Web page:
I’ll go one further. Even if I am wrong, it won’t much matter because I already called the end of this recession before it was officially declared: If there is a retest, I’d expect a monster rally. But I don’t expect to retest. Stop trying to find the perfect time to get invested in the short term and just get invested. Right now, time in the market is more important than timing the market.

Those investors who were hesitant to take my advice and get reinvested are likely feeling some regret since the S&P 500 closed out last quarter with a nearly 20% return. Do you know how big of a deal that is? That’s only the 10th calendar quarter since World War II when the index gained more than 15%. One of the reasons for such a strong stock market has been the jobs recovery. Last week, the Labor Department reported that a record 4.8 million jobs were created in June, almost 2 million more than expected. This huge jump in new jobs is a result of all 50 states getting economic activity moving again and the coronavirus frozen in much of the U.S.

If you’re still more conservative than you should be, you might be worried that you missed out. Well, yeah, you did. But that doesn’t mean you’ve missed out on all the gains. Examining the nine prior calendar quarters when the S&P 500 was up more than 15%, the index was up every single time the following three months, for an average of 9% with the smallest advance being 4%.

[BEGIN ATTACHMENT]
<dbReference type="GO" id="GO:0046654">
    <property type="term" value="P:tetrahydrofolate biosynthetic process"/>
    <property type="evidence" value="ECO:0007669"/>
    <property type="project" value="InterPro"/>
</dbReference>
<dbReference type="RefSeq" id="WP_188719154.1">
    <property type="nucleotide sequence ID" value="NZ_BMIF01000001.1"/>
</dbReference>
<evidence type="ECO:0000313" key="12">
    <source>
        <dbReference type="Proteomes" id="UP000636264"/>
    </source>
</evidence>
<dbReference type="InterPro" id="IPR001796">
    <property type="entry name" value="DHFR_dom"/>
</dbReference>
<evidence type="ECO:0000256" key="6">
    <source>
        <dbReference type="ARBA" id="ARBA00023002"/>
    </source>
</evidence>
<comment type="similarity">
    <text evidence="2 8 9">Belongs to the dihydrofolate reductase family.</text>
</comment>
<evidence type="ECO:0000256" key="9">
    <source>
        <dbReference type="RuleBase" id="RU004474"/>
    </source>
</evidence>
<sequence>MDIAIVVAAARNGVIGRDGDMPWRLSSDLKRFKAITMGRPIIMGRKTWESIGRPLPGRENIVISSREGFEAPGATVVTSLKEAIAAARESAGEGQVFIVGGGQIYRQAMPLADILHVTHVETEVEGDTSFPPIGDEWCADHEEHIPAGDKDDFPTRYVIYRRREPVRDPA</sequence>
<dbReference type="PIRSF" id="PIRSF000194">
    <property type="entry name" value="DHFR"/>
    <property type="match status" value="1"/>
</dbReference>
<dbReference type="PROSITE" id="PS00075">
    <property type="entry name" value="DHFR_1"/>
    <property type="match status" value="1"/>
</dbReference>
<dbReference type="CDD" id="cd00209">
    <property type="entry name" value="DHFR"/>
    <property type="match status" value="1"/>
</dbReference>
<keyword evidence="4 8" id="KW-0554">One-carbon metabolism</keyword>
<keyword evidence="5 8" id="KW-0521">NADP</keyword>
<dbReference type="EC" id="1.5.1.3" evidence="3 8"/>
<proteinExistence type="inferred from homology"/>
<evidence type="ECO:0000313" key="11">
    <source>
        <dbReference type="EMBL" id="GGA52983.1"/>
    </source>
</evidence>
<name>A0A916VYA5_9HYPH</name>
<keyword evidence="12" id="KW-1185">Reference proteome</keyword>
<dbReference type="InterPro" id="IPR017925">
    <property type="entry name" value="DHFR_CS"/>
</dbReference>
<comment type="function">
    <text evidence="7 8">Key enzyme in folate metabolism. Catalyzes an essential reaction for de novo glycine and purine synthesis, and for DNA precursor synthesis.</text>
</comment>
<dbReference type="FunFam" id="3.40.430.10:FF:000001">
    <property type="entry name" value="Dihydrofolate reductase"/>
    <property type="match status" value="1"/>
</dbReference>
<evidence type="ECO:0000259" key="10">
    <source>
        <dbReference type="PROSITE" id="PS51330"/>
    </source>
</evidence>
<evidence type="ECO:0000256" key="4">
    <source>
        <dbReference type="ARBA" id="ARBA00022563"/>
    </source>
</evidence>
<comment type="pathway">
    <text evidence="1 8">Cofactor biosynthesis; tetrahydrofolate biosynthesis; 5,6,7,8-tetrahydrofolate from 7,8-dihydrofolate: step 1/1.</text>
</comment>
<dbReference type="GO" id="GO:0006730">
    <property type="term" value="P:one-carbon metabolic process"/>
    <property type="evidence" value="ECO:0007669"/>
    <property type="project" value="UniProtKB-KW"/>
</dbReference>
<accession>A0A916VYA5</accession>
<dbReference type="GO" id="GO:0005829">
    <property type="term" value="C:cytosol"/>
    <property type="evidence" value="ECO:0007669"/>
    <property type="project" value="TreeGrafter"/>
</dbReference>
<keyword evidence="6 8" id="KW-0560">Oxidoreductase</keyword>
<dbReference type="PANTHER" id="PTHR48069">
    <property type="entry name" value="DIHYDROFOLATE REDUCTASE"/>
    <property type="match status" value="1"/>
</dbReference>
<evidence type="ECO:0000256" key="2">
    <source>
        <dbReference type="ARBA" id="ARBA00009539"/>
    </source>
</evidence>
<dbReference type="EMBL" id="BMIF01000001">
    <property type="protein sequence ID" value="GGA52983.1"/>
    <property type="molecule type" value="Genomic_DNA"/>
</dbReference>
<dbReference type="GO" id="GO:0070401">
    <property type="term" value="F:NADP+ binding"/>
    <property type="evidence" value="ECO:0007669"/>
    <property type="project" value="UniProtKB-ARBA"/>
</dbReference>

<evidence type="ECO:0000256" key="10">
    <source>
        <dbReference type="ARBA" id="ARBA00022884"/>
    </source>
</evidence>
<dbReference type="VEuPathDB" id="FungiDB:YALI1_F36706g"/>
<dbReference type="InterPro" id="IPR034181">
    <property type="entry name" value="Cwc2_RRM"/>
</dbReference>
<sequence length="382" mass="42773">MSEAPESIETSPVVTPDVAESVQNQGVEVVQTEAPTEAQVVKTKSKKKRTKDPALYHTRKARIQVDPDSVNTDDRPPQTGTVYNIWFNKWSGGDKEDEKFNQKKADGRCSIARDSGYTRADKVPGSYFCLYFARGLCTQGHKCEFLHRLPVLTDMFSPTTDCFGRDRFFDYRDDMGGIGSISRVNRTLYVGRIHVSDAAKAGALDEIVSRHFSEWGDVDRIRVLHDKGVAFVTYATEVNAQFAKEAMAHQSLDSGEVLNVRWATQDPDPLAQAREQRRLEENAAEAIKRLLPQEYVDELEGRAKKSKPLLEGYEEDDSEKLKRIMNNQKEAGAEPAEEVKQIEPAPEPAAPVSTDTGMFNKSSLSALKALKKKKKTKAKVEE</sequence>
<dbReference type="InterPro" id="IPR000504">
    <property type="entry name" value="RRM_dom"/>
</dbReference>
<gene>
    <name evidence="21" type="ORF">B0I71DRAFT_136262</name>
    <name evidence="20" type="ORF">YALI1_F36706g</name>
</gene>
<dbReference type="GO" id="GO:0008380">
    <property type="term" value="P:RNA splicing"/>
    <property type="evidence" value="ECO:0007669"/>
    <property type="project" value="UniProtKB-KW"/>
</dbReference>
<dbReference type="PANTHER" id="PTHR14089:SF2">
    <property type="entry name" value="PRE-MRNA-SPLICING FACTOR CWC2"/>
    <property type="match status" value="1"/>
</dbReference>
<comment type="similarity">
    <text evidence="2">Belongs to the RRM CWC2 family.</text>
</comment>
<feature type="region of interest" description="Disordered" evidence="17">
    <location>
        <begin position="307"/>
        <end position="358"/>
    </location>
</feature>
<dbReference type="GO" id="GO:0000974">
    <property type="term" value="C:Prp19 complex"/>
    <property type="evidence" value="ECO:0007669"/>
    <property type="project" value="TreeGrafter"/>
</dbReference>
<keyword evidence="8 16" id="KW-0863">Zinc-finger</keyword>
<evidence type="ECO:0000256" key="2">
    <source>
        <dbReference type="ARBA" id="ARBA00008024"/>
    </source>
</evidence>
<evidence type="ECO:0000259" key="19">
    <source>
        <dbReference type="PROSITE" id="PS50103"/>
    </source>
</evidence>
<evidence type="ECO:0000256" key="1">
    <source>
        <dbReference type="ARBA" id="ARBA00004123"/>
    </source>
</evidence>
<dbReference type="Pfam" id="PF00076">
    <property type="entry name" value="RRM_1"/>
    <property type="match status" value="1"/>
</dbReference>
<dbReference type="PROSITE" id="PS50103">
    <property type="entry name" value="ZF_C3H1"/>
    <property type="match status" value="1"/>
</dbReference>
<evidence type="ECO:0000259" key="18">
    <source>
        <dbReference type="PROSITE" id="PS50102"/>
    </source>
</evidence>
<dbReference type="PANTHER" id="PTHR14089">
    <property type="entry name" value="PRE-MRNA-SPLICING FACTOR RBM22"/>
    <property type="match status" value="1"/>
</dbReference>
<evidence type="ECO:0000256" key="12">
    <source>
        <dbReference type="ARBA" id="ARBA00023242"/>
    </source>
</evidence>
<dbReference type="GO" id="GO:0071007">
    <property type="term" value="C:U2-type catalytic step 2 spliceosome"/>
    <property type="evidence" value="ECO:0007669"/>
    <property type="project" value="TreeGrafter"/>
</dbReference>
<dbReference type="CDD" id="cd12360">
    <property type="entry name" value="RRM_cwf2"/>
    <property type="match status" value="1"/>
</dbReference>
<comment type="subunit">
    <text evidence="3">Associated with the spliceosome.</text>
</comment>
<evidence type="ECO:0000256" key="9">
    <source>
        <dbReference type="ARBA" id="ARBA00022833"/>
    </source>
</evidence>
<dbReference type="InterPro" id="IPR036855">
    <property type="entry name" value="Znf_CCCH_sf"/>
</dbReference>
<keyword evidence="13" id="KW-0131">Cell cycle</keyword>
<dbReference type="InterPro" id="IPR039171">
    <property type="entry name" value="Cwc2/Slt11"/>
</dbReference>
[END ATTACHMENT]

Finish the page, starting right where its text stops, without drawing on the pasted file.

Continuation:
Listen, I get it. On the one hand, I am saying that 92% of the time, history is the side of retesting the March 23 lows, but you should ignore that. Then I immediately say, hey, here’s some good historical evidence that the stock market will repeat itself. I had previously explained to you why I don’t think we’ll retest those lows — why I’m comfortable uttering the most dangerous words in the stock market: “This time it’s different” — so I won’t bore you by repeating that. But, yeah, I see the surface-level hypocrisy. Fortunately (or unfortunately), investing is more art than science, and that makes it beautiful — scary, but beautiful.

If you are a new reader, don’t consider me a Pollyanna, one of those financial advisors who tells you to stay in the stock market no matter what. That’s not prudent. Why would you want to give up a third or a half of your portfolio? If there isn’t a fiscal stimulus package to assist municipalities and states in balancing their budgets, their respective austerity measures will probably push the U.S. into another recession in 2021, and I won’t want to hold the same stocks (if any) as I am now.

Don’t forget the coronavirus

I stand by my assertion that the virus controls the timeline of the economic recovery and, by extension, the stock market recovery. I am not blind to the fact that, over the weekend, the global number of new COVID-19 cases reached a new 24-hour record high at 212,326, or that dozens of U.S. counties and states are either suspending or reversing their economic reopening plans. That’s probably a good idea in terms of precaution, but there’s a silver lining in the bad news of higher positive COVID-19 infection rates.